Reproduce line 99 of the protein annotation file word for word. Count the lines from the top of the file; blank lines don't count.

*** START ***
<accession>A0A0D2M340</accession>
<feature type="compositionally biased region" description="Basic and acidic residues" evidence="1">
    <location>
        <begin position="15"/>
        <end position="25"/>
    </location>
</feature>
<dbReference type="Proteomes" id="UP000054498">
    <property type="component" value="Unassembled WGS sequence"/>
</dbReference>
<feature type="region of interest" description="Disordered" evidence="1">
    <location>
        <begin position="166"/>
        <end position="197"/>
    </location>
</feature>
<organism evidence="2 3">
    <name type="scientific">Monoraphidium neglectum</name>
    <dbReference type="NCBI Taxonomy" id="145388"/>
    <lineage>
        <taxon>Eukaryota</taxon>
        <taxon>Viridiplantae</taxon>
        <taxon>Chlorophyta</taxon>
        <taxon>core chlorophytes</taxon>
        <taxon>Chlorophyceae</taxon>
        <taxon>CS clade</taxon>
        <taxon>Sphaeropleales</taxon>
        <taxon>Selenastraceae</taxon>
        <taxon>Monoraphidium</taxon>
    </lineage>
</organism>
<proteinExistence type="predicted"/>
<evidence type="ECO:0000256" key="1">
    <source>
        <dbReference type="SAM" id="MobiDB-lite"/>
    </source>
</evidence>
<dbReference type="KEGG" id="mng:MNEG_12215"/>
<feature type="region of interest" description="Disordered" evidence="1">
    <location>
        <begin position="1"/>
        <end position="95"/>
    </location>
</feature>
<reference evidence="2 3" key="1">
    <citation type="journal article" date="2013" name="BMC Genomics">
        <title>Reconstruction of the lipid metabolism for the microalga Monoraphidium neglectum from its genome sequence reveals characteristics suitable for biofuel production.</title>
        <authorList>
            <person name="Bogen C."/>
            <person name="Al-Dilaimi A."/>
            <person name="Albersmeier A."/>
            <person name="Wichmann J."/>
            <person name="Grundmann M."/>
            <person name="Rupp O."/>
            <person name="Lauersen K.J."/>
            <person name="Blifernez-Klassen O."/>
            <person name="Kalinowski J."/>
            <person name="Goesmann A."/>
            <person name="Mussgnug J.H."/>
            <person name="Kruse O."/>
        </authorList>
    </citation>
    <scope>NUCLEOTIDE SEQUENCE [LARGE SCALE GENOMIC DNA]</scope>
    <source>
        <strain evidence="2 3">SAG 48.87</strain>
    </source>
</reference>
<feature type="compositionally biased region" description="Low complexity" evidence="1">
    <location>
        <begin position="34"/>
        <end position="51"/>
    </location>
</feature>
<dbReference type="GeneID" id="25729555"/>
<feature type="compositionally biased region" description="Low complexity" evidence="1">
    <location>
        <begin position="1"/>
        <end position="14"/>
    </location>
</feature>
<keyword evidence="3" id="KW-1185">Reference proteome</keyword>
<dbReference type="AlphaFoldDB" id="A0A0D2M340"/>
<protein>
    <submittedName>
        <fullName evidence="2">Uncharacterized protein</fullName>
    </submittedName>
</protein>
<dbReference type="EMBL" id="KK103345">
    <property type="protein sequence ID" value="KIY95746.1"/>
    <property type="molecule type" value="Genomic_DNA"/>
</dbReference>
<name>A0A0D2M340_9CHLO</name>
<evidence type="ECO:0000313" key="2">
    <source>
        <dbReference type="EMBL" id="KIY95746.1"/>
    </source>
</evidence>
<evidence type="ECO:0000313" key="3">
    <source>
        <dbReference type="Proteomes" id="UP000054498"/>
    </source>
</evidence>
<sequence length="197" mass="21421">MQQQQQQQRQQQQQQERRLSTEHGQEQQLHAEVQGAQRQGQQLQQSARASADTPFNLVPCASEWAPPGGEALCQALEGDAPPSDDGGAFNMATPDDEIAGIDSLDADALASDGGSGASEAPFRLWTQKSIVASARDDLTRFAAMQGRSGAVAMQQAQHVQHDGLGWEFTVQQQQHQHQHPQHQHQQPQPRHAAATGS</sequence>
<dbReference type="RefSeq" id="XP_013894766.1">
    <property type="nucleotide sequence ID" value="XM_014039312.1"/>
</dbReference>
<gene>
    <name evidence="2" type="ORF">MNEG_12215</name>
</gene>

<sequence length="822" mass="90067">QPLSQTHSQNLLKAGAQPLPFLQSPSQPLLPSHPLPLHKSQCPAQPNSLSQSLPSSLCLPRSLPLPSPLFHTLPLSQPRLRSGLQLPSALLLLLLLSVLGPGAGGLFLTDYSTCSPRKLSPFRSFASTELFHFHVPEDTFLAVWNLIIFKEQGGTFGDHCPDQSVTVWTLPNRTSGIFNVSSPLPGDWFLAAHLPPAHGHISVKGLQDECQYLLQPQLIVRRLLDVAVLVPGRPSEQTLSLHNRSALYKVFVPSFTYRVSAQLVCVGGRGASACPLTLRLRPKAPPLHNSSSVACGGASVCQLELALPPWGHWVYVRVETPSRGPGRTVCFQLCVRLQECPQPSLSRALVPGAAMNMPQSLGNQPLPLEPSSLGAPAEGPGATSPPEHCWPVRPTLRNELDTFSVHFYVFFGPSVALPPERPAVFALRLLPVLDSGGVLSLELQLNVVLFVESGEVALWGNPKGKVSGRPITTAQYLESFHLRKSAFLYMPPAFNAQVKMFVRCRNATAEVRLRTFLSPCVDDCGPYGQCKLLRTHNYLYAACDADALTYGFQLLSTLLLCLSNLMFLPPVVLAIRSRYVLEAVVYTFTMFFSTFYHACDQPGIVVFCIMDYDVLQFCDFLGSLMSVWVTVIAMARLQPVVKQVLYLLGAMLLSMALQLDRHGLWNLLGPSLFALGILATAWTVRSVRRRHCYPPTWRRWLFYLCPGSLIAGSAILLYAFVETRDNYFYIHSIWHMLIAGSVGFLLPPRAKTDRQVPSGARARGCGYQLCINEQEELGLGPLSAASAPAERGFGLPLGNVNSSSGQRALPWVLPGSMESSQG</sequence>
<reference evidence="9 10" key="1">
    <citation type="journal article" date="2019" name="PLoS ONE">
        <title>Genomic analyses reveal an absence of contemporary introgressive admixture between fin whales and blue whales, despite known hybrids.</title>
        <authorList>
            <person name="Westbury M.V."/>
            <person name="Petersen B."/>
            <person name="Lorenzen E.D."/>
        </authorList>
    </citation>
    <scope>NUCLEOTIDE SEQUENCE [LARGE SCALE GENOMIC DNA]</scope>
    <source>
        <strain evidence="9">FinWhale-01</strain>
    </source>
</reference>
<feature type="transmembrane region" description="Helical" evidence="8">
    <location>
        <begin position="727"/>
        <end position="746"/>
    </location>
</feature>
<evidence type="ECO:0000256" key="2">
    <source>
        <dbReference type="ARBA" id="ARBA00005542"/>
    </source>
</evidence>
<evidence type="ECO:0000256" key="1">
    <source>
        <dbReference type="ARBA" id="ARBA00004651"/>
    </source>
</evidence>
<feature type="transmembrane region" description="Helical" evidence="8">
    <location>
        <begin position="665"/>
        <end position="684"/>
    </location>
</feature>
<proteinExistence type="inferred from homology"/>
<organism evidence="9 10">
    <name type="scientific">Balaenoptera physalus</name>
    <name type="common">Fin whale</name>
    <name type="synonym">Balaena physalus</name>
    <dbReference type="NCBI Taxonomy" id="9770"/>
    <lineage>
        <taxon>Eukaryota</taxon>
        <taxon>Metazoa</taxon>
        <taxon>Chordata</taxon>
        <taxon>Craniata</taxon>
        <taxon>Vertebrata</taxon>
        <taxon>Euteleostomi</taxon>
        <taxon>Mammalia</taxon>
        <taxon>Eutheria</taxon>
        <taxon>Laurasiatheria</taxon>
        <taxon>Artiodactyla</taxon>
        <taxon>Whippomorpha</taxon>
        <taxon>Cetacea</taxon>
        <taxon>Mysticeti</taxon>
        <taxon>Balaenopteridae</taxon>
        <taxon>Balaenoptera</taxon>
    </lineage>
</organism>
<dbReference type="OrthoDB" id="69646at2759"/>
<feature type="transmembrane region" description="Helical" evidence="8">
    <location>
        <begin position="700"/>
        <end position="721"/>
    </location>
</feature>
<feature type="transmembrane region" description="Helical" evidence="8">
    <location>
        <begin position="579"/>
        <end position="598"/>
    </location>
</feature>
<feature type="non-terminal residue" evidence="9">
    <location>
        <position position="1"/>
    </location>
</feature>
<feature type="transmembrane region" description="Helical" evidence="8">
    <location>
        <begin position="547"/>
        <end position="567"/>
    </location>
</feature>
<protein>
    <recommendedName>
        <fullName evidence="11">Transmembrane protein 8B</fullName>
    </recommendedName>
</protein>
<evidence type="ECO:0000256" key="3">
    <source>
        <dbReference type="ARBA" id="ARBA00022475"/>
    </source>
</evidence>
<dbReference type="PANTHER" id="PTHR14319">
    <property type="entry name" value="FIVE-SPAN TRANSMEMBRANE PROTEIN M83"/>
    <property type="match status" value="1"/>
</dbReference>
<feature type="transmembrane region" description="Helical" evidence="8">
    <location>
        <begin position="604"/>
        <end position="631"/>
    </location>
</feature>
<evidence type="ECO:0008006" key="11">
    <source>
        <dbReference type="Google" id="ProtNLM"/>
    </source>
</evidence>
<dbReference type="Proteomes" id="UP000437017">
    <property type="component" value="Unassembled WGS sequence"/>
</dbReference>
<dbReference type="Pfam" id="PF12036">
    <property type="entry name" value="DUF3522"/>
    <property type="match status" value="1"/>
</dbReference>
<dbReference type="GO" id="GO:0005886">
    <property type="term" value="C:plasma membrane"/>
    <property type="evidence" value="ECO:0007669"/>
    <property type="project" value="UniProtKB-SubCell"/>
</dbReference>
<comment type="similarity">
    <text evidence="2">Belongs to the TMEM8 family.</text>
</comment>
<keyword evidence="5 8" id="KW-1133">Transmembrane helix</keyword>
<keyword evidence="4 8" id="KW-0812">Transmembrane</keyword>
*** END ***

    <source>